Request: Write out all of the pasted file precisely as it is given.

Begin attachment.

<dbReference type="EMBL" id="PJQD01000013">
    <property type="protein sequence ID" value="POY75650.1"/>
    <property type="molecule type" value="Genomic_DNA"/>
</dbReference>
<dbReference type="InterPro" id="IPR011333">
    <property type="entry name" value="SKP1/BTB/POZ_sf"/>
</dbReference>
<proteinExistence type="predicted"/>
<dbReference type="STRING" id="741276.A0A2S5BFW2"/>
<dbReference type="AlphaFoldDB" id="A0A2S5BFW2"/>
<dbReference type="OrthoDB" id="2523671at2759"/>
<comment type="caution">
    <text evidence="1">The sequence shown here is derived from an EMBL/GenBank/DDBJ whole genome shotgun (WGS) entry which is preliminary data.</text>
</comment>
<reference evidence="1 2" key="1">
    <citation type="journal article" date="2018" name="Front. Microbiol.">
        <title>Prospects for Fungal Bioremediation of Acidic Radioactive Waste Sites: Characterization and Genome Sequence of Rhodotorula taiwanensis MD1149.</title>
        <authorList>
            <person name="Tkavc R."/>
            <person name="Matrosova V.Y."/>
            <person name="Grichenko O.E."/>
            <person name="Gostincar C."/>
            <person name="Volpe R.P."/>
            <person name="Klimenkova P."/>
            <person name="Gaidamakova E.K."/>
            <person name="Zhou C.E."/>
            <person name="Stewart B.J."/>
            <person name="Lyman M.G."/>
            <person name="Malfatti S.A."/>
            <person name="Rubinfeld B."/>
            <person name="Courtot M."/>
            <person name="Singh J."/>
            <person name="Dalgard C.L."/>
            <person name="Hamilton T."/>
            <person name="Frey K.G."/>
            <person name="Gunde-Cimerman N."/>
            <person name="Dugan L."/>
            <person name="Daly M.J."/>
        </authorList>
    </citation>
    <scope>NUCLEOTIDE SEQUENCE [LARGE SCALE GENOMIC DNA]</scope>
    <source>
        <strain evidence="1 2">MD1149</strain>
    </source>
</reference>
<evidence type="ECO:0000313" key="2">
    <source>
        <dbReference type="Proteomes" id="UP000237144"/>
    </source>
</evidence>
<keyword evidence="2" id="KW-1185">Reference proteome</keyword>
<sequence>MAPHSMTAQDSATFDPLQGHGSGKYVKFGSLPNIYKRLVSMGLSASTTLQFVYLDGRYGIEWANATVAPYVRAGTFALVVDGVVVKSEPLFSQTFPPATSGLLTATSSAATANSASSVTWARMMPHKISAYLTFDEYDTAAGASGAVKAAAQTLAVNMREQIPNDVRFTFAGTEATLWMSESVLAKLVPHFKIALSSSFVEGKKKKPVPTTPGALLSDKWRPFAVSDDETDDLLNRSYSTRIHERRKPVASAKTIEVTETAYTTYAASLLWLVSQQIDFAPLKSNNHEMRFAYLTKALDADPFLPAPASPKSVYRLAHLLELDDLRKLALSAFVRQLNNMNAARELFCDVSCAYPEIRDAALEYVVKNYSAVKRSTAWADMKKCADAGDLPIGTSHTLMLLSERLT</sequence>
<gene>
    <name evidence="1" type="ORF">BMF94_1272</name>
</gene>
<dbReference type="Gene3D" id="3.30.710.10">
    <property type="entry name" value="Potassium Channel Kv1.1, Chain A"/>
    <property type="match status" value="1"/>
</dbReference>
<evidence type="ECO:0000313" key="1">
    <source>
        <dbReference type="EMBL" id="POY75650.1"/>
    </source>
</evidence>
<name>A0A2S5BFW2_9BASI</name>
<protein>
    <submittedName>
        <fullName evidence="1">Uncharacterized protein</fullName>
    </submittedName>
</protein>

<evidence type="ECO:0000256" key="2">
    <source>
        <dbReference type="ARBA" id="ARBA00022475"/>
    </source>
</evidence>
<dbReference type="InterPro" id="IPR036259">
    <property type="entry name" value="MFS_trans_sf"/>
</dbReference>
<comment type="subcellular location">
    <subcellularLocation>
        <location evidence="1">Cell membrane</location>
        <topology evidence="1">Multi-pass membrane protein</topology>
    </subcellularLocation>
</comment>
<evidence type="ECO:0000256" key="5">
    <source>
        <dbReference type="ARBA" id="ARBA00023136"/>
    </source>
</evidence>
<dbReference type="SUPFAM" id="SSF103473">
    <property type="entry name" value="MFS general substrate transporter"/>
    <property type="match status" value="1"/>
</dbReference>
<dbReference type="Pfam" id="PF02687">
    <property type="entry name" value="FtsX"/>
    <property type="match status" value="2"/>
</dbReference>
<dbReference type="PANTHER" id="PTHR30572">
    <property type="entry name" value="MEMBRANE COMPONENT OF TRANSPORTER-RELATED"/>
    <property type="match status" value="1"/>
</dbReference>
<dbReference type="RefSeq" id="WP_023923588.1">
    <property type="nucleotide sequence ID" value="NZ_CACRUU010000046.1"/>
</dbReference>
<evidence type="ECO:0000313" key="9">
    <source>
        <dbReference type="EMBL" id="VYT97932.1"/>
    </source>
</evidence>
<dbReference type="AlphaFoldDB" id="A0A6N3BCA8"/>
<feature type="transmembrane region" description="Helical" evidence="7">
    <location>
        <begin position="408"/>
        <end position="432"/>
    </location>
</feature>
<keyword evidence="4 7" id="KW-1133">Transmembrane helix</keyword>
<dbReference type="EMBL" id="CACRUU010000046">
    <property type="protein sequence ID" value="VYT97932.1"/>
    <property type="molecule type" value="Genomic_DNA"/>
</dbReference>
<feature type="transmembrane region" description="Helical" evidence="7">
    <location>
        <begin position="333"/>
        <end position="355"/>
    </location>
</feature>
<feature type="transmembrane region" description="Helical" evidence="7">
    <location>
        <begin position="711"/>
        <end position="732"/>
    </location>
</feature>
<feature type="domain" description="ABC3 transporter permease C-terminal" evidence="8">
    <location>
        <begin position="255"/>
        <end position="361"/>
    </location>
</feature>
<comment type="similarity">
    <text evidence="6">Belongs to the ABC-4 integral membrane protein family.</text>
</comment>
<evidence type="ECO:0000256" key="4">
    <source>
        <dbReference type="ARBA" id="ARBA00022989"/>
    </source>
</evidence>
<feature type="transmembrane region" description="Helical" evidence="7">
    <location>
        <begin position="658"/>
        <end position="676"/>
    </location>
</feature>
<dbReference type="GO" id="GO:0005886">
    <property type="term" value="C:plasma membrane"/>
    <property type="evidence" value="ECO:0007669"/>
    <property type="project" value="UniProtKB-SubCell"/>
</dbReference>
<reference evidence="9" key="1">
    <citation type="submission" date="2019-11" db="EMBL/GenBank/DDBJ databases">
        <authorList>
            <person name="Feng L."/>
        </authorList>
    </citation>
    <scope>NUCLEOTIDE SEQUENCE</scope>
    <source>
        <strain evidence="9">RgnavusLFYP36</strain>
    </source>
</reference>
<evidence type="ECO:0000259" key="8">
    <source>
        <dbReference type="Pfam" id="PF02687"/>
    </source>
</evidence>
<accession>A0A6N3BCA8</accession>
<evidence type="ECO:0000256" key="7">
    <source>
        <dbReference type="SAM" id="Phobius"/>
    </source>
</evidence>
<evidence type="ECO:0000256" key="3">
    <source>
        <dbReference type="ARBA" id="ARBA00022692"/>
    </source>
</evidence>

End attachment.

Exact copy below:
<dbReference type="EMBL" id="PJQD01000013">
    <property type="protein sequence ID" value="POY75650.1"/>
    <property type="molecule type" value="Genomic_DNA"/>
</dbReference>
<dbReference type="InterPro" id="IPR011333">
    <property type="entry name" value="SKP1/BTB/POZ_sf"/>
</dbReference>
<proteinExistence type="predicted"/>
<dbReference type="STRING" id="741276.A0A2S5BFW2"/>
<dbReference type="AlphaFoldDB" id="A0A2S5BFW2"/>
<dbReference type="OrthoDB" id="2523671at2759"/>
<comment type="caution">
    <text evidence="1">The sequence shown here is derived from an EMBL/GenBank/DDBJ whole genome shotgun (WGS) entry which is preliminary data.</text>
</comment>
<reference evidence="1 2" key="1">
    <citation type="journal article" date="2018" name="Front. Microbiol.">
        <title>Prospects for Fungal Bioremediation of Acidic Radioactive Waste Sites: Characterization and Genome Sequence of Rhodotorula taiwanensis MD1149.</title>
        <authorList>
            <person name="Tkavc R."/>
            <person name="Matrosova V.Y."/>
            <person name="Grichenko O.E."/>
            <person name="Gostincar C."/>
            <person name="Volpe R.P."/>
            <person name="Klimenkova P."/>
            <person name="Gaidamakova E.K."/>
            <person name="Zhou C.E."/>
            <person name="Stewart B.J."/>
            <person name="Lyman M.G."/>
            <person name="Malfatti S.A."/>
            <person name="Rubinfeld B."/>
            <person name="Courtot M."/>
            <person name="Singh J."/>
            <person name="Dalgard C.L."/>
            <person name="Hamilton T."/>
            <person name="Frey K.G."/>
            <person name="Gunde-Cimerman N."/>
            <person name="Dugan L."/>
            <person name="Daly M.J."/>
        </authorList>
    </citation>
    <scope>NUCLEOTIDE SEQUENCE [LARGE SCALE GENOMIC DNA]</scope>
    <source>
        <strain evidence="1 2">MD1149</strain>
    </source>
</reference>
<evidence type="ECO:0000313" key="2">
    <source>
        <dbReference type="Proteomes" id="UP000237144"/>
    </source>
</evidence>
<keyword evidence="2" id="KW-1185">Reference proteome</keyword>
<sequence>MAPHSMTAQDSATFDPLQGHGSGKYVKFGSLPNIYKRLVSMGLSASTTLQFVYLDGRYGIEWANATVAPYVRAGTFALVVDGVVVKSEPLFSQTFPPATSGLLTATSSAATANSASSVTWARMMPHKISAYLTFDEYDTAAGASGAVKAAAQTLAVNMREQIPNDVRFTFAGTEATLWMSESVLAKLVPHFKIALSSSFVEGKKKKPVPTTPGALLSDKWRPFAVSDDETDDLLNRSYSTRIHERRKPVASAKTIEVTETAYTTYAASLLWLVSQQIDFAPLKSNNHEMRFAYLTKALDADPFLPAPASPKSVYRLAHLLELDDLRKLALSAFVRQLNNMNAARELFCDVSCAYPEIRDAALEYVVKNYSAVKRSTAWADMKKCADAGDLPIGTSHTLMLLSERLT</sequence>
<gene>
    <name evidence="1" type="ORF">BMF94_1272</name>
</gene>
<dbReference type="Gene3D" id="3.30.710.10">
    <property type="entry name" value="Potassium Channel Kv1.1, Chain A"/>
    <property type="match status" value="1"/>
</dbReference>
<evidence type="ECO:0000313" key="1">
    <source>
        <dbReference type="EMBL" id="POY75650.1"/>
    </source>
</evidence>
<name>A0A2S5BFW2_9BASI</name>
<protein>
    <submittedName>
        <fullName evidence="1">Uncharacterized protein</fullName>
    </submittedName>
</protein>

<evidence type="ECO:0000256" key="2">
    <source>
        <dbReference type="ARBA" id="ARBA00022475"/>
    </source>
</evidence>
<dbReference type="InterPro" id="IPR036259">
    <property type="entry name" value="MFS_trans_sf"/>
</dbReference>
<comment type="subcellular location">
    <subcellularLocation>
        <location evidence="1">Cell membrane</location>
        <topology evidence="1">Multi-pass membrane protein</topology>
    </subcellularLocation>
</comment>
<evidence type="ECO:0000256" key="5">
    <source>
        <dbReference type="ARBA" id="ARBA00023136"/>
    </source>
</evidence>
<dbReference type="SUPFAM" id="SSF103473">
    <property type="entry name" value="MFS general substrate transporter"/>
    <property type="match status" value="1"/>
</dbReference>
<dbReference type="Pfam" id="PF02687">
    <property type="entry name" value="FtsX"/>
    <property type="match status" value="2"/>
</dbReference>
<dbReference type="PANTHER" id="PTHR30572">
    <property type="entry name" value="MEMBRANE COMPONENT OF TRANSPORTER-RELATED"/>
    <property type="match status" value="1"/>
</dbReference>
<dbReference type="RefSeq" id="WP_023923588.1">
    <property type="nucleotide sequence ID" value="NZ_CACRUU010000046.1"/>
</dbReference>
<evidence type="ECO:0000313" key="9">
    <source>
        <dbReference type="EMBL" id="VYT97932.1"/>
    </source>
</evidence>
<dbReference type="AlphaFoldDB" id="A0A6N3BCA8"/>
<feature type="transmembrane region" description="Helical" evidence="7">
    <location>
        <begin position="408"/>
        <end position="432"/>
    </location>
</feature>
<keyword evidence="4 7" id="KW-1133">Transmembrane helix</keyword>
<dbReference type="EMBL" id="CACRUU010000046">
    <property type="protein sequence ID" value="VYT97932.1"/>
    <property type="molecule type" value="Genomic_DNA"/>
</dbReference>
<feature type="transmembrane region" description="Helical" evidence="7">
    <location>
        <begin position="333"/>
        <end position="355"/>
    </location>
</feature>
<feature type="transmembrane region" description="Helical" evidence="7">
    <location>
        <begin position="711"/>
        <end position="732"/>
    </location>
</feature>
<feature type="domain" description="ABC3 transporter permease C-terminal" evidence="8">
    <location>
        <begin position="255"/>
        <end position="361"/>
    </location>
</feature>
<comment type="similarity">
    <text evidence="6">Belongs to the ABC-4 integral membrane protein family.</text>
</comment>
<evidence type="ECO:0000256" key="4">
    <source>
        <dbReference type="ARBA" id="ARBA00022989"/>
    </source>
</evidence>
<feature type="transmembrane region" description="Helical" evidence="7">
    <location>
        <begin position="658"/>
        <end position="676"/>
    </location>
</feature>
<dbReference type="GO" id="GO:0005886">
    <property type="term" value="C:plasma membrane"/>
    <property type="evidence" value="ECO:0007669"/>
    <property type="project" value="UniProtKB-SubCell"/>
</dbReference>
<reference evidence="9" key="1">
    <citation type="submission" date="2019-11" db="EMBL/GenBank/DDBJ databases">
        <authorList>
            <person name="Feng L."/>
        </authorList>
    </citation>
    <scope>NUCLEOTIDE SEQUENCE</scope>
    <source>
        <strain evidence="9">RgnavusLFYP36</strain>
    </source>
</reference>
<evidence type="ECO:0000259" key="8">
    <source>
        <dbReference type="Pfam" id="PF02687"/>
    </source>
</evidence>
<accession>A0A6N3BCA8</accession>
<evidence type="ECO:0000256" key="7">
    <source>
        <dbReference type="SAM" id="Phobius"/>
    </source>
</evidence>
<evidence type="ECO:0000256" key="3">
    <source>
        <dbReference type="ARBA" id="ARBA00022692"/>
    </source>
</evidence>